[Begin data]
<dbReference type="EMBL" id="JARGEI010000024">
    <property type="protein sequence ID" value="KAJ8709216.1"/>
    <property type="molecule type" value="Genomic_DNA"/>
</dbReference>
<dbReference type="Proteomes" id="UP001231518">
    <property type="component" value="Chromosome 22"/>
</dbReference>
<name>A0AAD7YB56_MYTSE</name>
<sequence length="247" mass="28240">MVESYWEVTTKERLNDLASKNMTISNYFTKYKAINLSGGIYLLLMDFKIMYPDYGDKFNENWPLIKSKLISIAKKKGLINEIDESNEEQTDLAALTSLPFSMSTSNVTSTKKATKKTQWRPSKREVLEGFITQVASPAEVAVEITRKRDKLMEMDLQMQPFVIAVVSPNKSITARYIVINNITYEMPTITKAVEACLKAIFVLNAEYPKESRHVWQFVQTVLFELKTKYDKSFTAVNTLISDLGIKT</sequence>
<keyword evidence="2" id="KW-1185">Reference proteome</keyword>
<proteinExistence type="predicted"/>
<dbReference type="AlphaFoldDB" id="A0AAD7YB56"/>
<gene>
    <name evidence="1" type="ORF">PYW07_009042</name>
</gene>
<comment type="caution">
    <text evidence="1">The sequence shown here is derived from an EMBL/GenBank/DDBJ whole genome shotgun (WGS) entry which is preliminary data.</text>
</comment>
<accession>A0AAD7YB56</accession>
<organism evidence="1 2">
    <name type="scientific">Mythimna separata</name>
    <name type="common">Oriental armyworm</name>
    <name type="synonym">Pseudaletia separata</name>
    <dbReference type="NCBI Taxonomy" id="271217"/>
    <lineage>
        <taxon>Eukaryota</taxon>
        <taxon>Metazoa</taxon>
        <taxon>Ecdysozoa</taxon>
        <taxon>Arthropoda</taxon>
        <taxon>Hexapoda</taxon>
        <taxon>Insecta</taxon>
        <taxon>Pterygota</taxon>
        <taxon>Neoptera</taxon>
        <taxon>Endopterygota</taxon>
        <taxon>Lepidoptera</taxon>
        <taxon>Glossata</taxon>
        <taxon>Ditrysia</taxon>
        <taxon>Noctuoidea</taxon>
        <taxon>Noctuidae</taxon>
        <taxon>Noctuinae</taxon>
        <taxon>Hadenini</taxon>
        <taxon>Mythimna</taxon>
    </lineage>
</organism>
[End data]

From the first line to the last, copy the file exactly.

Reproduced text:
<dbReference type="EMBL" id="JARGEI010000024">
    <property type="protein sequence ID" value="KAJ8709216.1"/>
    <property type="molecule type" value="Genomic_DNA"/>
</dbReference>
<dbReference type="Proteomes" id="UP001231518">
    <property type="component" value="Chromosome 22"/>
</dbReference>
<name>A0AAD7YB56_MYTSE</name>
<sequence length="247" mass="28240">MVESYWEVTTKERLNDLASKNMTISNYFTKYKAINLSGGIYLLLMDFKIMYPDYGDKFNENWPLIKSKLISIAKKKGLINEIDESNEEQTDLAALTSLPFSMSTSNVTSTKKATKKTQWRPSKREVLEGFITQVASPAEVAVEITRKRDKLMEMDLQMQPFVIAVVSPNKSITARYIVINNITYEMPTITKAVEACLKAIFVLNAEYPKESRHVWQFVQTVLFELKTKYDKSFTAVNTLISDLGIKT</sequence>
<keyword evidence="2" id="KW-1185">Reference proteome</keyword>
<proteinExistence type="predicted"/>
<dbReference type="AlphaFoldDB" id="A0AAD7YB56"/>
<gene>
    <name evidence="1" type="ORF">PYW07_009042</name>
</gene>
<comment type="caution">
    <text evidence="1">The sequence shown here is derived from an EMBL/GenBank/DDBJ whole genome shotgun (WGS) entry which is preliminary data.</text>
</comment>
<accession>A0AAD7YB56</accession>
<organism evidence="1 2">
    <name type="scientific">Mythimna separata</name>
    <name type="common">Oriental armyworm</name>
    <name type="synonym">Pseudaletia separata</name>
    <dbReference type="NCBI Taxonomy" id="271217"/>
    <lineage>
        <taxon>Eukaryota</taxon>
        <taxon>Metazoa</taxon>
        <taxon>Ecdysozoa</taxon>
        <taxon>Arthropoda</taxon>
        <taxon>Hexapoda</taxon>
        <taxon>Insecta</taxon>
        <taxon>Pterygota</taxon>
        <taxon>Neoptera</taxon>
        <taxon>Endopterygota</taxon>
        <taxon>Lepidoptera</taxon>
        <taxon>Glossata</taxon>
        <taxon>Ditrysia</taxon>
        <taxon>Noctuoidea</taxon>
        <taxon>Noctuidae</taxon>
        <taxon>Noctuinae</taxon>
        <taxon>Hadenini</taxon>
        <taxon>Mythimna</taxon>
    </lineage>
</organism>